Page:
Monthly Archives: November 2011

On Your Reading Lists

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Awhile ago I asked readers what books were on their pile of To Be Read books. Just in time for holiday shopping, I’m sharing their lists!  Feel free to add your TBR books and favorites in the comments!

From Melissa Wyatt: My favorite recent read is The Aviary by Kathleen O’Dell. It’s a wonderful old-fashioned midgrade full of mystery, friendship, secrets, a big old house, a spunky heroine and five unusual birds. And take a look at that gorgeous cover!

From Jama Rattigan: My TBR list is a tad food focused: Molly O’Neill’s American Food Writing, Bemelman’s La Bonne Table, Laura Schaefer’s Secret Ingredient, Sara Varon’s Bake Sale. I just started Sprinkles and Secrets by Lisa Schroeder!

From Sharry: Some of my favorite MG reads are Diamond Willow by Helen Frost, Saffy’s Angel by Hilary McKay ( I love all of The Casson Family series!), Okay For Now by Gary Schmidt, The Saturdays by Elizabeth Enright ( published in 1941!) and Plain Kate by Erin Bow. Currently reading Sharon Draper’s Out Of My Mind.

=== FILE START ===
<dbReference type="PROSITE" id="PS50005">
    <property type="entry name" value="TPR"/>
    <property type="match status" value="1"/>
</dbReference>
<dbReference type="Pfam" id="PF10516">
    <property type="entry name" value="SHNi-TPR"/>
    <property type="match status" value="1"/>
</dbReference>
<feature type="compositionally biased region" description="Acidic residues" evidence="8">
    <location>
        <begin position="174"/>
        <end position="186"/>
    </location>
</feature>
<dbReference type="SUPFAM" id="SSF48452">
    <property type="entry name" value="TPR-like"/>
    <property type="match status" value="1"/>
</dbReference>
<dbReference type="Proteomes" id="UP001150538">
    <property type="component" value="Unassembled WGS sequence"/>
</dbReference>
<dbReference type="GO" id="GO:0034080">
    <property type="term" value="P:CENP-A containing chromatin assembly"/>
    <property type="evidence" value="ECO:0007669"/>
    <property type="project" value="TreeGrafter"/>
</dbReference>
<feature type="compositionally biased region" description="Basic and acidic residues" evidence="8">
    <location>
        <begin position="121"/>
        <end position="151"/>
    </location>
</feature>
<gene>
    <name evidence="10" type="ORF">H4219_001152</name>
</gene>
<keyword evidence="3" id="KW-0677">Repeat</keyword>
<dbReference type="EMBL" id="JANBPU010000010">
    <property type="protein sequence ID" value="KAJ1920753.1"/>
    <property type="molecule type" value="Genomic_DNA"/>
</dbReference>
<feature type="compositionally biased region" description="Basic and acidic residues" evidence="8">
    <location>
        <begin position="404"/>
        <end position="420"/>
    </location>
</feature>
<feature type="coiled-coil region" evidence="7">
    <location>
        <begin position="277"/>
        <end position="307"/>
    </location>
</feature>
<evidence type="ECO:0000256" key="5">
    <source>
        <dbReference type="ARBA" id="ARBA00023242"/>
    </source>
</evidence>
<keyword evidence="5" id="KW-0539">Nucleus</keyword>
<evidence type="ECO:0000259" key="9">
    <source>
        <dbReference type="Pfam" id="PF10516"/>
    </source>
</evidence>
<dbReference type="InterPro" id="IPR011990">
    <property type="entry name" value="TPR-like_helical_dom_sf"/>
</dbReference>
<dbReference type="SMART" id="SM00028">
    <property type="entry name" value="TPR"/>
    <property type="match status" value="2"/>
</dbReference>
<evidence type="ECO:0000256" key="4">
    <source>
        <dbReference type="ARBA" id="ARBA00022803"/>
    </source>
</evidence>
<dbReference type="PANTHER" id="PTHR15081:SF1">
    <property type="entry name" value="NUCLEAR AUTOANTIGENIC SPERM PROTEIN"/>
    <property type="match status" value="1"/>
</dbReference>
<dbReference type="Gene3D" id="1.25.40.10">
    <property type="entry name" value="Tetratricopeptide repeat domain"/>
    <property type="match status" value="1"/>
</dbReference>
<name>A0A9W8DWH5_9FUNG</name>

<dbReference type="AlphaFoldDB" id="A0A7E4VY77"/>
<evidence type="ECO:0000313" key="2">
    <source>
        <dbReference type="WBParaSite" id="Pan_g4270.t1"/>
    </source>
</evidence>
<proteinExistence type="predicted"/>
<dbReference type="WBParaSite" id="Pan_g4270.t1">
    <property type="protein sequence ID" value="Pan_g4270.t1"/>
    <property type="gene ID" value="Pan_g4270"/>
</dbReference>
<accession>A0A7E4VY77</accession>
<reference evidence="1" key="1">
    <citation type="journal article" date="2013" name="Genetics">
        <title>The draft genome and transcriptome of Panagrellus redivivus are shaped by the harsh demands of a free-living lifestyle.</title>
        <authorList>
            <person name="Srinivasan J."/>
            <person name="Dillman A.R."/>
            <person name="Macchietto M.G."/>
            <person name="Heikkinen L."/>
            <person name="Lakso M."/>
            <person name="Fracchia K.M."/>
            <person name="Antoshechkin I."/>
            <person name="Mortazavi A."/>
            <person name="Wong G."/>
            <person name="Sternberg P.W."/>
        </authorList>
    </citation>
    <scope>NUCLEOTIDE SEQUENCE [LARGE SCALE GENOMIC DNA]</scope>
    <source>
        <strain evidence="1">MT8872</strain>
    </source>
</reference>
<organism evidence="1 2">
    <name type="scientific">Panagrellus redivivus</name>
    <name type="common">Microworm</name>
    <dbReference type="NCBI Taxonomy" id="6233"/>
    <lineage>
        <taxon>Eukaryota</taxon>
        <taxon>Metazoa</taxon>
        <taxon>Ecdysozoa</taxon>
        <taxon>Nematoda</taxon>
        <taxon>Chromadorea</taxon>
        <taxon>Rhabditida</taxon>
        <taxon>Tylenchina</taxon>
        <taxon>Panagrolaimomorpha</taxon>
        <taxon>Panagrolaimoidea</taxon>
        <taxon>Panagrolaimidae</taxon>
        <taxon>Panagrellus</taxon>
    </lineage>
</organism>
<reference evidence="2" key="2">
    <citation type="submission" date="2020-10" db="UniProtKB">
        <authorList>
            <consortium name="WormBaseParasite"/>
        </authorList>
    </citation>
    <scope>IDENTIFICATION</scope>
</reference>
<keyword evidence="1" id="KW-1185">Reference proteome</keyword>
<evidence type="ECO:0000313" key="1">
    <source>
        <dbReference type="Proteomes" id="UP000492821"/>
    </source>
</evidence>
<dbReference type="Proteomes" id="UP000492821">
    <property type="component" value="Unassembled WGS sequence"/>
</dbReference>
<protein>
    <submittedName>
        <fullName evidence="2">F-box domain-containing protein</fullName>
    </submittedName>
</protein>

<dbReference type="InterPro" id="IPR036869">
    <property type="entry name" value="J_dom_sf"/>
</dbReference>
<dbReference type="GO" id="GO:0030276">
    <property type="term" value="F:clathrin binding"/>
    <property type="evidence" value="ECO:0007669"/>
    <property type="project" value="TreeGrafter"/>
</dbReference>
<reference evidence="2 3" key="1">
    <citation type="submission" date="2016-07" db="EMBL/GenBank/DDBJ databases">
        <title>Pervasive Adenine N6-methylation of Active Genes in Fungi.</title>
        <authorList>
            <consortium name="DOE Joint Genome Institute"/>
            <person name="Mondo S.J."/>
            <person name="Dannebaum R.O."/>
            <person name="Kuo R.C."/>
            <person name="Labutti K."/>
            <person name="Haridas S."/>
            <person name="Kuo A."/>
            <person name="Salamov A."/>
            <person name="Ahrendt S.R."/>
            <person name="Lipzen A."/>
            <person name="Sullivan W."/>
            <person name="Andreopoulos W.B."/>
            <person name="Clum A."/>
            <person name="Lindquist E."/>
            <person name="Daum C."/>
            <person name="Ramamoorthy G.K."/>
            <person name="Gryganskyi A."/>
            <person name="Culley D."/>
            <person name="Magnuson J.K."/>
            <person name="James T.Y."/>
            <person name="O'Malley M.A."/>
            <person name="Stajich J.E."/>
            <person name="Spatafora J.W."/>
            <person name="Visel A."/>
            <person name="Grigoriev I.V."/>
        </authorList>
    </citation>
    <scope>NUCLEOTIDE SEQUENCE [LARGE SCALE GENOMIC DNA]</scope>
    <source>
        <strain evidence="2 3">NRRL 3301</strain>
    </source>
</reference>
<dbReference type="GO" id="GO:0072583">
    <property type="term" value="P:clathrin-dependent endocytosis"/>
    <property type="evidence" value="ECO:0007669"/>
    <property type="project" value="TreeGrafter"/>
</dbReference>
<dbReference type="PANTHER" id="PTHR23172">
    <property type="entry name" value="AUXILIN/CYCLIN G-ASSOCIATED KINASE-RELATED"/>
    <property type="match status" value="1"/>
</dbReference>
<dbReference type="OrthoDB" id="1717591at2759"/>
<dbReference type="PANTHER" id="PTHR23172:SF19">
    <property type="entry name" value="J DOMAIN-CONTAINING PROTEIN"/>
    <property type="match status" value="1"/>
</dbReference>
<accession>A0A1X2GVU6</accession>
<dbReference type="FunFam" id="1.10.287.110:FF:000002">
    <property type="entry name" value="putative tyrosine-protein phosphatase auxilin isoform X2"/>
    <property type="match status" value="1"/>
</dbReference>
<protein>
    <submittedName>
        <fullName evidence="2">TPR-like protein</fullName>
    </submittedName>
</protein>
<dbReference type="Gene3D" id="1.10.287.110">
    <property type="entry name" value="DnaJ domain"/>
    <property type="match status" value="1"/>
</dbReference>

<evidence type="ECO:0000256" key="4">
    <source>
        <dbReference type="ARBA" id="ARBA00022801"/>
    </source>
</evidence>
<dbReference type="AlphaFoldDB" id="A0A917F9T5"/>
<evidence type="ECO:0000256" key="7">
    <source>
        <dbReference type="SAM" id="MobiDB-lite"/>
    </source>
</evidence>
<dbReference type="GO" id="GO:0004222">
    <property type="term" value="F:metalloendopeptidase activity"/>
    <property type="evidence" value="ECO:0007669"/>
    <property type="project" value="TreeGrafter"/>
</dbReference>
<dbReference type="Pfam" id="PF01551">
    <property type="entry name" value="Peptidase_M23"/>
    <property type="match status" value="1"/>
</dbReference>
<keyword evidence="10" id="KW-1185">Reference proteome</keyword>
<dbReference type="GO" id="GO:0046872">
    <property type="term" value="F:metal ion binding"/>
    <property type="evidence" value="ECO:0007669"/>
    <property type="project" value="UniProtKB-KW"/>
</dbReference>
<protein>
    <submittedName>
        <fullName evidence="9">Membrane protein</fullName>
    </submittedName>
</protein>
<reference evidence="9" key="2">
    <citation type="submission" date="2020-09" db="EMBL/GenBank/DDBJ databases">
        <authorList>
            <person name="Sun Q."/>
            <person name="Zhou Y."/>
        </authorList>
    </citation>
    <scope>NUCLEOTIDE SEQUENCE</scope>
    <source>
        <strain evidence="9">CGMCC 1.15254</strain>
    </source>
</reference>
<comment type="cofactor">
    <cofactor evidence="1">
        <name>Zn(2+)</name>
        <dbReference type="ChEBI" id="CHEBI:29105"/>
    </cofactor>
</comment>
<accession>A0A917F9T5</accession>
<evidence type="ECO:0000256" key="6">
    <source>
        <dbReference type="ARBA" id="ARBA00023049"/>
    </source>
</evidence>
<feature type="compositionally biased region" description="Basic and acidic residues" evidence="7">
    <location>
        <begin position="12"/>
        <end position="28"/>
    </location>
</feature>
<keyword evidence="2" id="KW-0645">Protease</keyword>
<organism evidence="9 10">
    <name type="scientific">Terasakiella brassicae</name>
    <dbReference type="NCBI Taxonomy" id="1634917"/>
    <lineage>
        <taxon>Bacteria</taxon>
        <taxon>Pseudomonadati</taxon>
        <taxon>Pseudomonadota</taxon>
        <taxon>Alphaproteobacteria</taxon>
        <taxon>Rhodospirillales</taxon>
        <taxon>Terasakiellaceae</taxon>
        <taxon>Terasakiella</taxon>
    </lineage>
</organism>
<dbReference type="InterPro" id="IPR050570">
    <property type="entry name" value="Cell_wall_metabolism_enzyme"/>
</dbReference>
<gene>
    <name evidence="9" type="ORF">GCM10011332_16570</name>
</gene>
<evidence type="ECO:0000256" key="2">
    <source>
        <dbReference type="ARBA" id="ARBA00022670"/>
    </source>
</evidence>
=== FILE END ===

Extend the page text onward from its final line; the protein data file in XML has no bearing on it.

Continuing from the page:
From Greg Leitich Smith: Too many books are on my TBR pile: Daniel Nayeri’s Straw House, Wood House, Brick House, Blow!; Cinda Chima’s Grey Wolf Throne; Tracy Barrett’s Dark of the Moon; Kenneth Oppel’s Airborn trilogy; Higgins’s Moonshadow 2: The Nightmare Ninja; Higgins’s The Lunatic’s Curse; Edwardson’s My Name is Not Easy; and far too many others. I just finished Westerfeld’s Leviathan trilogy and Lyga’s Mangaman, both terrific.

From Kathy Erskine: I’ve been having an ARC fest — Meg Medina’s The Girl Who Could Silence The Wind (very other worldly and beautiful), Rebecca Hogue Wojahn’s Malcolm At Midnight (SO clever for young readers, this is going to be a winner), and now Kami Kinard’s The Boy Project  (such great humor, I am cracking up and I’ve barely started). Oh, and I got my first ARC with a blurb of mine on the back — Beth Kephart’s Small Damages. I feel so lucky!

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Until Next Week – Keep Reading!

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Konnichiwa! I’m still traveling (and reading). I’ll be home later this week and promise to return to blogging about my favorite books and authors! In the meantime, here are a couple of pictures from Kyoto! Happy reading!

A Reading Rave: How To Save A Life by Sara Zarr

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My favorite thing about long flights? Reading uninterrupted and guilt-free!  On my recent 10 hour flight to Tokyo, I read, nay, devoured the YA novel, How To Save a Life by award-winning author Sara Zarr. I am a long-time fan of all her novels, including the National Book Award Finalist, Story of a Girl.